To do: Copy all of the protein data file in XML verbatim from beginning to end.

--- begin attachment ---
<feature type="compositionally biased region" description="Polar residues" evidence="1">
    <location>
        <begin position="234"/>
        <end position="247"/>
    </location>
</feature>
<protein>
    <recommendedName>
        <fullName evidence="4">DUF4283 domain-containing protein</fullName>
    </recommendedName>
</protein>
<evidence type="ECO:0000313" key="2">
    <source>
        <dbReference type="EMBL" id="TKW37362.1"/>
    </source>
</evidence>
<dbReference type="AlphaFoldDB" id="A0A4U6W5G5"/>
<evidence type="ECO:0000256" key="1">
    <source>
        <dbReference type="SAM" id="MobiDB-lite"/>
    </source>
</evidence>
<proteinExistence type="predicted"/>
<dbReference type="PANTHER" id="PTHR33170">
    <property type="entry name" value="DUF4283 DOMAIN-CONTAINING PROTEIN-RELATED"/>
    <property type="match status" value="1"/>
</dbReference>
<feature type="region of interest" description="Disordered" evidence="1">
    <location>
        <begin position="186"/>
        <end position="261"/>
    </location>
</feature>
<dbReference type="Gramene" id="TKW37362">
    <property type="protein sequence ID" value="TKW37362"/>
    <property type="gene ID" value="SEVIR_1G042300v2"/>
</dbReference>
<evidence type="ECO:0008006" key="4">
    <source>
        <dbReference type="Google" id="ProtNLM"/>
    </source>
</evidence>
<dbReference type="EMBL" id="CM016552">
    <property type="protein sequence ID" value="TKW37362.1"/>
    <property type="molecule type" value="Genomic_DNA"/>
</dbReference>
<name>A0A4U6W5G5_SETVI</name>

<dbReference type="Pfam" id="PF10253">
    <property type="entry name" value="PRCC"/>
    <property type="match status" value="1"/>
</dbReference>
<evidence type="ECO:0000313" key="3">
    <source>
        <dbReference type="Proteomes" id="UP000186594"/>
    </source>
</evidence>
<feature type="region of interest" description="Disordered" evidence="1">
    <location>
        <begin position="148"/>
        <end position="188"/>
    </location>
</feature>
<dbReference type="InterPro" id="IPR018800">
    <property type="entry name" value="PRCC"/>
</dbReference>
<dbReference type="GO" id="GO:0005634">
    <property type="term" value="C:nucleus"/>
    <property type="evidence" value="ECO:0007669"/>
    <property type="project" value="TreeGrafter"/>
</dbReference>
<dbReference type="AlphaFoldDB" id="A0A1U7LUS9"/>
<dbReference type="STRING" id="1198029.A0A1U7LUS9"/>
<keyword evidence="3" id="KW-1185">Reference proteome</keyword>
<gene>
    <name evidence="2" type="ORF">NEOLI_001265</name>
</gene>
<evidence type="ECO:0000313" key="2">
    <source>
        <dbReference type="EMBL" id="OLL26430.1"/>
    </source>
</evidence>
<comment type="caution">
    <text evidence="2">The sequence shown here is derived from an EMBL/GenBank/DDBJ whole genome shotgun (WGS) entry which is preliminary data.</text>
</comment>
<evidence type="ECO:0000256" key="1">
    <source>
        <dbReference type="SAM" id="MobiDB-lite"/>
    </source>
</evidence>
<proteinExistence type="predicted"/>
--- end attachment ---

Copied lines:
<feature type="compositionally biased region" description="Polar residues" evidence="1">
    <location>
        <begin position="234"/>
        <end position="247"/>
    </location>
</feature>
<protein>
    <recommendedName>
        <fullName evidence="4">DUF4283 domain-containing protein</fullName>
    </recommendedName>
</protein>
<evidence type="ECO:0000313" key="2">
    <source>
        <dbReference type="EMBL" id="TKW37362.1"/>
    </source>
</evidence>
<dbReference type="AlphaFoldDB" id="A0A4U6W5G5"/>
<evidence type="ECO:0000256" key="1">
    <source>
        <dbReference type="SAM" id="MobiDB-lite"/>
    </source>
</evidence>
<proteinExistence type="predicted"/>
<dbReference type="PANTHER" id="PTHR33170">
    <property type="entry name" value="DUF4283 DOMAIN-CONTAINING PROTEIN-RELATED"/>
    <property type="match status" value="1"/>
</dbReference>
<feature type="region of interest" description="Disordered" evidence="1">
    <location>
        <begin position="186"/>
        <end position="261"/>
    </location>
</feature>
<dbReference type="Gramene" id="TKW37362">
    <property type="protein sequence ID" value="TKW37362"/>
    <property type="gene ID" value="SEVIR_1G042300v2"/>
</dbReference>
<evidence type="ECO:0008006" key="4">
    <source>
        <dbReference type="Google" id="ProtNLM"/>
    </source>
</evidence>
<dbReference type="EMBL" id="CM016552">
    <property type="protein sequence ID" value="TKW37362.1"/>
    <property type="molecule type" value="Genomic_DNA"/>
</dbReference>
<name>A0A4U6W5G5_SETVI</name>

<dbReference type="Pfam" id="PF10253">
    <property type="entry name" value="PRCC"/>
    <property type="match status" value="1"/>
</dbReference>
<evidence type="ECO:0000313" key="3">
    <source>
        <dbReference type="Proteomes" id="UP000186594"/>
    </source>
</evidence>
<feature type="region of interest" description="Disordered" evidence="1">
    <location>
        <begin position="148"/>
        <end position="188"/>
    </location>
</feature>
<dbReference type="InterPro" id="IPR018800">
    <property type="entry name" value="PRCC"/>
</dbReference>
<dbReference type="GO" id="GO:0005634">
    <property type="term" value="C:nucleus"/>
    <property type="evidence" value="ECO:0007669"/>
    <property type="project" value="TreeGrafter"/>
</dbReference>
<dbReference type="AlphaFoldDB" id="A0A1U7LUS9"/>
<dbReference type="STRING" id="1198029.A0A1U7LUS9"/>
<keyword evidence="3" id="KW-1185">Reference proteome</keyword>
<gene>
    <name evidence="2" type="ORF">NEOLI_001265</name>
</gene>
<evidence type="ECO:0000313" key="2">
    <source>
        <dbReference type="EMBL" id="OLL26430.1"/>
    </source>
</evidence>
<comment type="caution">
    <text evidence="2">The sequence shown here is derived from an EMBL/GenBank/DDBJ whole genome shotgun (WGS) entry which is preliminary data.</text>
</comment>
<evidence type="ECO:0000256" key="1">
    <source>
        <dbReference type="SAM" id="MobiDB-lite"/>
    </source>
</evidence>
<proteinExistence type="predicted"/>